At the same time, Snow made alliances within the underground film scene centered around Jonas Mekas' Filmmakers' Cinematheque, an experience that encouraged him to find ways to transfer his concerns with music and photography into the realm of the moving image. He assisted Hollis Frampton on films such as Nostalgia(1971), and it was legendary director Ken Jacobs whose loan of equipment helped Snow create his most famous and influential work, the groundbreaking 1967 film Wavelength. Wavelength, which notoriously includes a 45-minute camera zoom within a fixed frame, remains one of the most studied and admired works of structuralist filmmaking. Other of Snow's films of this period, including Back and Forth (1969) and La Région Centrale (1971) similarly explored the mechanics of filmmaking to simultaneously investigate the functional processes of cinema and of thinking itself.

In the 1970s and 1980s, Snow, responding to a growing institutional commitment to his work, experimented more with large-scale installations, including public sculptures such as Flightstop (1979) and The Audience (1988-89). In recent years, he has focused on the specific nature and potential of digital media, yielding works like the video-film *Corpus Callosum (2002). Regardless of artistic genre, Snow consistently engages in an analytical discourse on the nature of consciousness and experience, language and temporality.

Personal Info

Known For Directing

Gender Male

Known Credits 43

Birthday 1929-12-10

Place of Birth Toronto, Canada

Official Site -

Also Known As

  • -

Directing TV ShowsMovies

2019 Cityscape Director
2019 Waivelength Director
2009 Puccini Conservato Director
2006 Reverberlin Director
2005 Sshtoorrty Director
2004 Triage Director
2003 WVLNT Director
2002 *Corpus Callosum Director
2002 Solar Breath Director
2000 Prelude Director
2000 The Living Room Director
1991 To Lavoisier, Who Died in the Reign of Terror Director
1990 Seated Figures Director
1990 See You Later Director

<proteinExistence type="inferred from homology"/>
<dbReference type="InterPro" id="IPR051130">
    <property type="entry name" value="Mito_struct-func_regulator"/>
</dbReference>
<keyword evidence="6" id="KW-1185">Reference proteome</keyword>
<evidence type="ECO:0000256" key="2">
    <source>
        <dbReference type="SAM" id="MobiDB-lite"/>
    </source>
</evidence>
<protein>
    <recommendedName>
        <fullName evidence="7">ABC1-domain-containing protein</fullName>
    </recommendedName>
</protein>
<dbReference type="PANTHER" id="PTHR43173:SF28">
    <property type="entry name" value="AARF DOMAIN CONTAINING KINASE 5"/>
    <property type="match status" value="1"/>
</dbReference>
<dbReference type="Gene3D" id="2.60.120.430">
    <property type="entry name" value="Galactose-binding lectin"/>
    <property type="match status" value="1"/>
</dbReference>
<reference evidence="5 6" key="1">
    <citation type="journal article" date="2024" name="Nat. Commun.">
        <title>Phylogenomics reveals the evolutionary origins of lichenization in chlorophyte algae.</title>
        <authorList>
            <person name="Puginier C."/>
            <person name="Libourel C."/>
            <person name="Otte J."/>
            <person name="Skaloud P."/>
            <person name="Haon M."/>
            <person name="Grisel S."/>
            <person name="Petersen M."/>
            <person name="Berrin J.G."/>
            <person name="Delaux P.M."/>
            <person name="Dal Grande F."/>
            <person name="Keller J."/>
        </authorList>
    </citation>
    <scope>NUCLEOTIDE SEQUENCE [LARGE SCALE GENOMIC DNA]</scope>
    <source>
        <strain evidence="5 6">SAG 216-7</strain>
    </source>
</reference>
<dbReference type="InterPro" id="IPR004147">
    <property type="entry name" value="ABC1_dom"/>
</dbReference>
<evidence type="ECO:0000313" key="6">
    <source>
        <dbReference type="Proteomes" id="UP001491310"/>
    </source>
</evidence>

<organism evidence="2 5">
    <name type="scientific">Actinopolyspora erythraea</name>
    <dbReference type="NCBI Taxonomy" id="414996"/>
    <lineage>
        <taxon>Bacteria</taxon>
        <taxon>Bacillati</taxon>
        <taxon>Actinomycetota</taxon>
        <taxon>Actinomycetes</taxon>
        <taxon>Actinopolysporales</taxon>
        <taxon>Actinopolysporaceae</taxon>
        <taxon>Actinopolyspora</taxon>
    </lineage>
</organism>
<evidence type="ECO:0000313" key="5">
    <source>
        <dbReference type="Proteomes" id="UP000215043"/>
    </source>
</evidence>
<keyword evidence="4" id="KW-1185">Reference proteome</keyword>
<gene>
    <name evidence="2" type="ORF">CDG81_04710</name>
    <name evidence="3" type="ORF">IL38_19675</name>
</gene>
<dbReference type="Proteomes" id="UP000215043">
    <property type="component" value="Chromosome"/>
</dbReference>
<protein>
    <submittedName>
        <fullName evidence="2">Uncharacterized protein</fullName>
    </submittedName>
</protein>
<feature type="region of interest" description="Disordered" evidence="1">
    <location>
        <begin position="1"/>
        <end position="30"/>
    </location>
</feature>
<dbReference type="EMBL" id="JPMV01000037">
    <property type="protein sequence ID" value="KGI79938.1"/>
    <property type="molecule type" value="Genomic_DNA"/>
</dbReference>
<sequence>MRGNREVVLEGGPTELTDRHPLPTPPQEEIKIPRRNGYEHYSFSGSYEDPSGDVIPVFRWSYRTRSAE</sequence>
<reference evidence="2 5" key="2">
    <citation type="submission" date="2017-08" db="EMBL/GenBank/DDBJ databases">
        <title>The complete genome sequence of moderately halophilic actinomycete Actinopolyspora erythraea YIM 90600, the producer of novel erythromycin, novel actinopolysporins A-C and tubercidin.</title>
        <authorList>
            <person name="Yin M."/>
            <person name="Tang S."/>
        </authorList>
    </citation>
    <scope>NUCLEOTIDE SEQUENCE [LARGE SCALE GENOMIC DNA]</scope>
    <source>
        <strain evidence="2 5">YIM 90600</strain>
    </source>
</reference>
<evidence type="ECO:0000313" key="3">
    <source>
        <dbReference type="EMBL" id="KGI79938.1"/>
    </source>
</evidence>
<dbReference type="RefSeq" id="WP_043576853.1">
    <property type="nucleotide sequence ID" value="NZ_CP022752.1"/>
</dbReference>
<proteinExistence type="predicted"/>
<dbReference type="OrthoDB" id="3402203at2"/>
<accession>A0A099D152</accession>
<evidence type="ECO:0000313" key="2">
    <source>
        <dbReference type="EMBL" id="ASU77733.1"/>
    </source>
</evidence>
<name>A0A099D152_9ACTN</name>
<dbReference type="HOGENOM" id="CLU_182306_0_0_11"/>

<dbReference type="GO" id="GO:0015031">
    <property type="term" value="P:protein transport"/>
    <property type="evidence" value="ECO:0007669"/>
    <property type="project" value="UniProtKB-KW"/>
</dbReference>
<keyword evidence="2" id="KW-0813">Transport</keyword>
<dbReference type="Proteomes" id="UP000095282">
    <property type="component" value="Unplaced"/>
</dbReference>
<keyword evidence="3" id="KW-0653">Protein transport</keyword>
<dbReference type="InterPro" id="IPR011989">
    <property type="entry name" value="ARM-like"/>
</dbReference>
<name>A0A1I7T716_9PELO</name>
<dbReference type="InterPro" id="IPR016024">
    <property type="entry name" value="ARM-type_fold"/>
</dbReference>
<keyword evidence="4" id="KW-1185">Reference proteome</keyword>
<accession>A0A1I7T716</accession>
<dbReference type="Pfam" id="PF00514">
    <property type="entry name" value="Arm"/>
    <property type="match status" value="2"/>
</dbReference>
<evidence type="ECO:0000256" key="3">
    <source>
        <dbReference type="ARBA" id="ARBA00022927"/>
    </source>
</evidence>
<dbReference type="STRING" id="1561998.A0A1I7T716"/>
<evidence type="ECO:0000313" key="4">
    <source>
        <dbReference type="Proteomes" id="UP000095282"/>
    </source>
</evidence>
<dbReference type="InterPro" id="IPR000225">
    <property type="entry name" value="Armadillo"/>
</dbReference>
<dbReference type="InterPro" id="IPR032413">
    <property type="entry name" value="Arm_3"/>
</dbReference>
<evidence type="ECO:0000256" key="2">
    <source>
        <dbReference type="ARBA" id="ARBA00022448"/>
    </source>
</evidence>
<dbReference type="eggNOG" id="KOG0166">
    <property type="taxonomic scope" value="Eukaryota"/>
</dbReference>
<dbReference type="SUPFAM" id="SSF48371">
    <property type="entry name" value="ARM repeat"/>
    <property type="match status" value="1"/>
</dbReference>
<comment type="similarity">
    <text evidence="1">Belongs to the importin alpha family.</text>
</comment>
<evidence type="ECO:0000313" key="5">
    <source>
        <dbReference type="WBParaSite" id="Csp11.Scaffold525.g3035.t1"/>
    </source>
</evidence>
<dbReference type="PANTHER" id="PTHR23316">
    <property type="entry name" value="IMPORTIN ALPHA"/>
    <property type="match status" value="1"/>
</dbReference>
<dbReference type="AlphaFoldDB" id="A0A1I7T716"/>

1983 So Is This Director
1981 Presents Director
1976 Breakfast (Table-Top Dolly) Director
1974 ‘Rameau’s Nephew’ by Diderot (Thanx to Dennis Young) by Wilma Schoen Director
1974 Two Sides to Every Story Director
1971 La Région Centrale Director
1970 Side Seat Paintings Slides Sound Film Director
1970 A Casing Shelved Director
1969 One Second in Montreal Director
1969 Dripping Water Director
1969 Back and Forth Director
1967 Standard Time Director
1967 For Life, Against the War Director
1967 Wavelength Director
1965 Short Shave Director
1964 New York Eye and Ear Control Director
1956 A to Z Director

Acting

2016 Portrait of Snow as Himself
2013 Snow In Vienna as Himself - Composer
2012 Free Radicals: A History of Experimental Film as Himself
1997 Birth of a Nation as Himself
1987 I Will Not Make Any More Boring Art
1978 Cinématon as himself
1978 Grand Opera: An Historical Romance as Wilma Schoen
1974 ‘Rameau’s Nephew’ by Diderot (Thanx to Dennis Young) by Wilma Schoen
1971 (nostalgia) as Narrator
1968 A Lecture as Narrator
1967 Bill's Hat
1966 Manual of Arms
1965 Short Shave

Writing

2005 Sshtoorrty Writer
2002 *Corpus Callosum Writer
1983 So Is This Writer
1967 Wavelength Writer

Production

1971 La Région Centrale Producer
1967 Wavelength Producer

Art

2002 *Corpus Callosum Production Design

Crew

1985 Lamentations: A Monument for the Dead World Thanks

Editing

1967 Wavelength Editor

Camera

1967 Wavelength Director of Photography